Feeds

D-Wave IS QUANTUM, insist USC scientists

Sceptics remain wary

High performance access to file storage

The evidence seems to be stacking up in favour of D-Wave's claims to be offering the world a kind of quantum computer, but merely exhibiting a quantum behaviour might not be enough for the company to turn the computing world upside down.

The latest news, which broke late last week, is that tests at the University of Southern California demonstrate that quantum effects appear to be at the heart of the D-Wave processor. From the release:

“The team demonstrated that the D-Wave processor housed at the USC-Lockheed Martin Quantum Computing Center behaves in a manner that indicates that quantum mechanics has a functional role in the way it works. The demonstration involved a small subset of the chip’s 128 qubits.

“In other words, the device appears to be operating as a quantum processor — something that scientists had hoped for but have needed extensive testing to verify.”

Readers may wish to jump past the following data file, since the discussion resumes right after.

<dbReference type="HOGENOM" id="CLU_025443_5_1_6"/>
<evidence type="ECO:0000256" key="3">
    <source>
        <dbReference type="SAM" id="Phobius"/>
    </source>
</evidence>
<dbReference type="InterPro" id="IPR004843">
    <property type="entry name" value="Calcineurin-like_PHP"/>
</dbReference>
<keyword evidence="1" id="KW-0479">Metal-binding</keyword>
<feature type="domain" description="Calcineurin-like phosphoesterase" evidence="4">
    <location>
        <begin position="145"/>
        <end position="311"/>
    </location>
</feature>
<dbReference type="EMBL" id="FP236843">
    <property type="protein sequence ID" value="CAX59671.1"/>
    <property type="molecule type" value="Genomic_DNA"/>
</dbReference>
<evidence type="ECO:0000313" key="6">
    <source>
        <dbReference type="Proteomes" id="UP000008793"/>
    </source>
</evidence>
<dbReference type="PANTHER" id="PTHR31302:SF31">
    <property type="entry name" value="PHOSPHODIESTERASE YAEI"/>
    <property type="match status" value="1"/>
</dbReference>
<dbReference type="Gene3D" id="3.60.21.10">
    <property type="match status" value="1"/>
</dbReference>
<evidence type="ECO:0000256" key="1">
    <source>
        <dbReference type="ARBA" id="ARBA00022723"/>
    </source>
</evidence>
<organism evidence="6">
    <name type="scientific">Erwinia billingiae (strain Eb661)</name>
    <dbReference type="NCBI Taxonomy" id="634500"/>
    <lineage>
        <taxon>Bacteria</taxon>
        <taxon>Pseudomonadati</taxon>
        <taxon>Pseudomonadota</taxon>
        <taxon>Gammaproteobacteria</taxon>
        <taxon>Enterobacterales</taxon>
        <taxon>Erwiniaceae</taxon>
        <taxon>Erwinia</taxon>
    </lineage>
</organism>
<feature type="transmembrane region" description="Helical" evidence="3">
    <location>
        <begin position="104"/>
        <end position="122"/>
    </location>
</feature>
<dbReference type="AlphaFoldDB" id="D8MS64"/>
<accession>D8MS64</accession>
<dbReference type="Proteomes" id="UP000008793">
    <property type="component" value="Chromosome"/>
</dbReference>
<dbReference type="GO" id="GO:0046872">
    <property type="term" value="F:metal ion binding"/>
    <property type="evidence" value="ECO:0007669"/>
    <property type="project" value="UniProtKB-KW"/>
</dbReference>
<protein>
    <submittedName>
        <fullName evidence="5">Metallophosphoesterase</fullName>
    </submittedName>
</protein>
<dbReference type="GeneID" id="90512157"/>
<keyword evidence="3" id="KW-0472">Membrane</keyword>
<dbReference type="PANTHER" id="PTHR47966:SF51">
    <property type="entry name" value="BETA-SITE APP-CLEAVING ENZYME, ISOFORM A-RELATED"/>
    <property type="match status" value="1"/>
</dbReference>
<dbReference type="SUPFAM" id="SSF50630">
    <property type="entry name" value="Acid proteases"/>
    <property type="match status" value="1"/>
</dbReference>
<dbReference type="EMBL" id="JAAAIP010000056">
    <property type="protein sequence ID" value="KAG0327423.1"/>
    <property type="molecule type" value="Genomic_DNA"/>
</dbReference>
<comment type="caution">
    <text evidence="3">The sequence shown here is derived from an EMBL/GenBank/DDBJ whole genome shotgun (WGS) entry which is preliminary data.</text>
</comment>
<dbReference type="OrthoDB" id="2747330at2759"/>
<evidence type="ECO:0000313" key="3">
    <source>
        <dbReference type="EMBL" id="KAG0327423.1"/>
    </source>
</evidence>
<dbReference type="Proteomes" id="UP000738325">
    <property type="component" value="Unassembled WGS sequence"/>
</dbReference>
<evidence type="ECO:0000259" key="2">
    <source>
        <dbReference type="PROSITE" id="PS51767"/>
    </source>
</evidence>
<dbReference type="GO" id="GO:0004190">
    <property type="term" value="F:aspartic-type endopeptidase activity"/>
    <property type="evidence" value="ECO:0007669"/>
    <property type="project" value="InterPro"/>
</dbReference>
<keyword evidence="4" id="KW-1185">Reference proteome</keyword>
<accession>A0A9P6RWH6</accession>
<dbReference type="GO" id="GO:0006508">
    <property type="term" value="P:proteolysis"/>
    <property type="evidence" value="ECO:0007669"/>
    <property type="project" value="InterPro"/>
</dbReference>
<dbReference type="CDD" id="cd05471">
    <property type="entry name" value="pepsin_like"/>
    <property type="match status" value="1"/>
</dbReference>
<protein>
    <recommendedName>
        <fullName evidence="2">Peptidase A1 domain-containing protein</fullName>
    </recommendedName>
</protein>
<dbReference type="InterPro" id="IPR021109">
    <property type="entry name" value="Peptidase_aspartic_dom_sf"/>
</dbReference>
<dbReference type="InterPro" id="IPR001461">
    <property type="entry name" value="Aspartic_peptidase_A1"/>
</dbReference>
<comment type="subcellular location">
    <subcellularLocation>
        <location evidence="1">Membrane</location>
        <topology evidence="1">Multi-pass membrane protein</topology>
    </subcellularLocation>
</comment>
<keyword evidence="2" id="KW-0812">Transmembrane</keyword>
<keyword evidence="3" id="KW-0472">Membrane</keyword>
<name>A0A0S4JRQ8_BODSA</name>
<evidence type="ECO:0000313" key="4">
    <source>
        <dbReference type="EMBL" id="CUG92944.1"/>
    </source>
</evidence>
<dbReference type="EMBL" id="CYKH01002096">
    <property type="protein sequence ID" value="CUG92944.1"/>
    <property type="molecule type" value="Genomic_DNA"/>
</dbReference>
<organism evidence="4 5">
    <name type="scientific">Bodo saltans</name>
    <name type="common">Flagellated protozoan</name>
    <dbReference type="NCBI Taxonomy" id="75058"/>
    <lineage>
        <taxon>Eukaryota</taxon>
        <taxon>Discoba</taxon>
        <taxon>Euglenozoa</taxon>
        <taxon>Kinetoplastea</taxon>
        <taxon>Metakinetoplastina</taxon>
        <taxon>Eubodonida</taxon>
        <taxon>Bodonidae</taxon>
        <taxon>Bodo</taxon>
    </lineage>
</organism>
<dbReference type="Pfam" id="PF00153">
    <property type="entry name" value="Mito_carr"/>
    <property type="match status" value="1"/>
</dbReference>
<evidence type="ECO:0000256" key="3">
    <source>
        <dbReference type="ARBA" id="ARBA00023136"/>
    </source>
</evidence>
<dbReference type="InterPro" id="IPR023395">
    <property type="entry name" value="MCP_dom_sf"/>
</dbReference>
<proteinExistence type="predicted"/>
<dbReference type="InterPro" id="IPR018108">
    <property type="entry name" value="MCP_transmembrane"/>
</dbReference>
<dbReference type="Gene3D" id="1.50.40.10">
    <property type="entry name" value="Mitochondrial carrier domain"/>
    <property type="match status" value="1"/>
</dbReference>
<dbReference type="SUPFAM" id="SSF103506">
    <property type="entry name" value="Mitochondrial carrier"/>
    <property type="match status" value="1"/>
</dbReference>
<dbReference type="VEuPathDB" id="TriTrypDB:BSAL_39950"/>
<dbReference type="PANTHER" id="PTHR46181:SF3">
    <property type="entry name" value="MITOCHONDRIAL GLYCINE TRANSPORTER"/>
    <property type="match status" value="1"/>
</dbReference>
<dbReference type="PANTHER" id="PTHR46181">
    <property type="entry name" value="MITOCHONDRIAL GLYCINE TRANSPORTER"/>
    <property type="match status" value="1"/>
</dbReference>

The USC analysis has been accepted for publication in Nature (pre-press version at Arxiv here), which means the work was at least strong enough to survive the peer review process.

According to lead author of the paper Sergio Boxio, “Our work seems to show that, from a purely physical point of view, quantum effects play a functional role in information processing in the D-Wave processor.”

However, the paper has triggered an ongoing controversy since it first appeared on Arxiv. Scott Aaronson, a long-time critic of D-Wave, told The Register that while the USC experiment found evidence for quantum annealing behaviour in the device, it also found that at the current scale, the machine under test (a 108-qubit processor) would be “outperformed on its own, native problem, by simulated annealing running on a standard laptop”.

Although it's still under test, the next iteration of D-Wave's technology, a 512-qubit machine, might still be beaten by a high-end desktop PC running a simulated annealing problem.